The world of cryptocurrency has always felt particularly chaotic. Of course, many would state that this is because the concept goes very much against conventional financial currency systems. In many ways, cryptocurrency has become so powerful that most countries are starting to realize that it can no longer be ignored.
While the concept has been around since the early 1980s and the first cryptocurrency was launched in 1990, it wasn’t as powerful. It was only with Bitcoin, which launched in 2009, that the world started to realize how revolutionary a decentralized digital currency could be.
That said, it’s had its share of problems, and until they can be ironed out, it’s going to have a tough time gaining institutional acceptance. That’s where POLYX, a native protocol token of POLYMESH comes in. If it delivers on what it promises, it’s likely to take institutional acceptance of cryptocurrency to the next level. Let’s learn how.
To Understand POLYX and POLYMESH, We First Need Some Blockchain Context
Odds are that even if you aren’t a tech person, you have heard of the term “blockchain.”
Essentially, the very functionality of cryptocurrency is closely dependent on blockchain technology.
You can think of blockchain as a sort of ledger that keeps track of every transaction made with cryptocurrency.
Typically, this role is performed by a centralized authority, such as a bank. However, the blockchain removes banks from the picture by making use of a network of nodes, which refer to the computers of other users of the blockchain.
Currently, financial institutions are hesitant to accept the concept of blockchain due to a number of concerns. These range from the lack of identity verification to issues with compliance, regulation, and more.
POLYMESH aims to address such concerns and appears to have a comprehensive strategy to achieve it. Let’s find out how it works.
How Do POLYMESH and POLYX Work?
As Polymesh Association puts it, POLYMESH is a blockchain that is built specifically for security tokens, in this case, POLYX.
POLYMESH is an institution-grade blockchain that focuses on regulated assets. However, as we discussed earlier, large financial institutions are still iffy about cryptocurrency.
In order to win more confidence, it operates on five key pillars. These include:
Many blockchains end up splitting into two, a process known as forking. Unfortunately, this can become a problematic situation if tokens are backed by real assets.
This is because the assets appear on both chains, which can cause problems when figuring out taxes and other regulatory aspects. POLYMESH solves this by offering a forkless architecture for its blockchain.
It’s easy to forget that most blockchains were built with extreme privacy in mind. However, this ends up creating a serious conflict, as the issuance of securities obviously requires a known identity. POLYMESH addresses this by ensuring customers verify and identify themselves with a third-party due diligence provider.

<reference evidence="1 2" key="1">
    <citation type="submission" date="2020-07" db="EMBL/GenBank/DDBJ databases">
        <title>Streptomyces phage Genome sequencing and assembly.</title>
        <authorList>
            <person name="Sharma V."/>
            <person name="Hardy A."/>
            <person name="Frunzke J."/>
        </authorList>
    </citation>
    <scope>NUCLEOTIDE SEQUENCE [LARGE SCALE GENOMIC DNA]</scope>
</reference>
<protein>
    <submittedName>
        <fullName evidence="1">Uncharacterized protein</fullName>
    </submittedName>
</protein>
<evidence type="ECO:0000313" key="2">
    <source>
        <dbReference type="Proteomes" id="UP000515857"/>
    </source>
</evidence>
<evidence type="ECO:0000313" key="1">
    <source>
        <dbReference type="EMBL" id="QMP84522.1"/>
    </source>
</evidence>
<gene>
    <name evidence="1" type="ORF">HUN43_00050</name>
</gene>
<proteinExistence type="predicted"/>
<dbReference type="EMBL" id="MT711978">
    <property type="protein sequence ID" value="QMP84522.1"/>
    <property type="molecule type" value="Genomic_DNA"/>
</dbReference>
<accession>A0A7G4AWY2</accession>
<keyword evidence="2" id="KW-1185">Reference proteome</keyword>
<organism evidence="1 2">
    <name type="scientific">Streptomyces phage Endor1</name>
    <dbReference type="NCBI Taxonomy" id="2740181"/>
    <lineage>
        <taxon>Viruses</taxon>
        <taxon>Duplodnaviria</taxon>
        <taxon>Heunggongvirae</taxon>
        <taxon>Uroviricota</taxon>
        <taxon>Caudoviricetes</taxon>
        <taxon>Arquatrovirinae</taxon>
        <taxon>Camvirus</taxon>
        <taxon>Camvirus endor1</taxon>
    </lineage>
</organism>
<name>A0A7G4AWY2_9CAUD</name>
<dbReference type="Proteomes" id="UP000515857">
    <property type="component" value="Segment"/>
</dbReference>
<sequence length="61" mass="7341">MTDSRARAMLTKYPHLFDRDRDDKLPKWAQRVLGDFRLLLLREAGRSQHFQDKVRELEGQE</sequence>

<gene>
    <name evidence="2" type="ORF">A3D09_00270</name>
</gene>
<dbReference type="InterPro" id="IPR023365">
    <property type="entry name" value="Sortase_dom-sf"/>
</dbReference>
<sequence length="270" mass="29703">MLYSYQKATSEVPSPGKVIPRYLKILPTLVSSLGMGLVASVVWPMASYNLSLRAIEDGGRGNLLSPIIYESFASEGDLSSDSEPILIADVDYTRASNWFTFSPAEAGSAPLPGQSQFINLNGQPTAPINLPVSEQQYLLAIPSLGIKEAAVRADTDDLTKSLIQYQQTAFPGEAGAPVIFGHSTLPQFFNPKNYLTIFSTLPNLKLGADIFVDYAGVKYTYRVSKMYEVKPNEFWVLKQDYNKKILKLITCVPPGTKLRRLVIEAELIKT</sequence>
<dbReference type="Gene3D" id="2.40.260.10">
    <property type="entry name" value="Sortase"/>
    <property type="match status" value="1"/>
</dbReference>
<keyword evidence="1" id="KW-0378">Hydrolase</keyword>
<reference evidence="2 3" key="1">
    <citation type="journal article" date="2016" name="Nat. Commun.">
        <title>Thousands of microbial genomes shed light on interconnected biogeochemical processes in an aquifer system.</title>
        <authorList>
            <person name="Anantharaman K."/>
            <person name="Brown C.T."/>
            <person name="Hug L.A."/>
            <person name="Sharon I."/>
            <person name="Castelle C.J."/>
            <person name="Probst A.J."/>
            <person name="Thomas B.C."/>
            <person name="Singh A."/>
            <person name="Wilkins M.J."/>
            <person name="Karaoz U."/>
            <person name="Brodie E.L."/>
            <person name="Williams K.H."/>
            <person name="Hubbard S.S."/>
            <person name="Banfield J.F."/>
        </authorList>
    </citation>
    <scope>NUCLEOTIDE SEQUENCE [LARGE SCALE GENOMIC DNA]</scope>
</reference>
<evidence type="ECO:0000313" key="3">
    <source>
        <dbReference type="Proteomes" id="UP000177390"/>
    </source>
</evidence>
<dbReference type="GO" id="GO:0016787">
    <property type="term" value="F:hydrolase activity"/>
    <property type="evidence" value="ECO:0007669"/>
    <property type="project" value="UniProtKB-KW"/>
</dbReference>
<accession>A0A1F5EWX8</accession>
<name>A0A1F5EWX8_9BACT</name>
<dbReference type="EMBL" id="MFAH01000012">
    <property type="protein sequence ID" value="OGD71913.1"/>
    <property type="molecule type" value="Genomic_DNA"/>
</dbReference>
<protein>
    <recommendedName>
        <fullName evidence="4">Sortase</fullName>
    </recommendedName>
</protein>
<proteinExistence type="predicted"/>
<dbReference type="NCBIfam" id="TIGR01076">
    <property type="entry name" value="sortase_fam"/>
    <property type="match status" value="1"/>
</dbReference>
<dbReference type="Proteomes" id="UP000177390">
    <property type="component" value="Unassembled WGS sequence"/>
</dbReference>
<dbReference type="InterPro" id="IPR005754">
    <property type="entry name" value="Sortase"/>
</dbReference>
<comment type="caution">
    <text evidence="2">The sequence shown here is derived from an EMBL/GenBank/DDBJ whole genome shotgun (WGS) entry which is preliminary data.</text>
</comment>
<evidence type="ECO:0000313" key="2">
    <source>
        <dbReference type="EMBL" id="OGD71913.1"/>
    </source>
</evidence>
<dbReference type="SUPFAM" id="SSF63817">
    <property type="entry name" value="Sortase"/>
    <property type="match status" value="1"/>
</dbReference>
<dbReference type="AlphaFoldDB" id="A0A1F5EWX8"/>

POLYMESH manages to counter compliance issues by ensuring that the logic behind security tokens, with regard to creating and even managing them, is standardized.
As a result, processing fees are far lower, and processing times become even faster– a win-win for all involved.
At the end of the day, confidentiality is a key reason why people use cryptocurrency. However, financial institutions still want visibility to meet regulatory compliance. To deal with this conundrum, POLYMESH came up with “Mercat,” a secure asset management protocol.
This allows for asset issuance and transfer to happen in a confidential manner. At the same time, it also manages to meet the visibility needs of authorized parties.
One of the key processes involved in any transaction made on a blockchain network is the “settlement.” This ensures that transactions have been recorded and the tokens or assets have been transferred. With typical blockchain systems, only the sender ends up affirming settlements. It’s not a two-party system.
One risk of this is that it opens up the possibility for malicious agents to send tokens to another party without consent. This can end up creating legal issues, especially for financial institutions.
POLYMESH addresses this by using deterministic finality instead of probability finality. This ensures that transactions are completed only after a certain level of consensus is received from both parties.
To summarize things, the five pillars that POLYMESH is built on address many of the core challenges of blockchain.
While these challenges might have been ideal for individuals seeking pseudonymity or anonymity, they make it tough for financial institutions to work with cryptocurrency.
POLYMESH manages to find an ideal compromise that is likely to win over several institutions. As a result, we are likely going to see a rapid increase in the number of institutions working with POLYX and POLYMESH.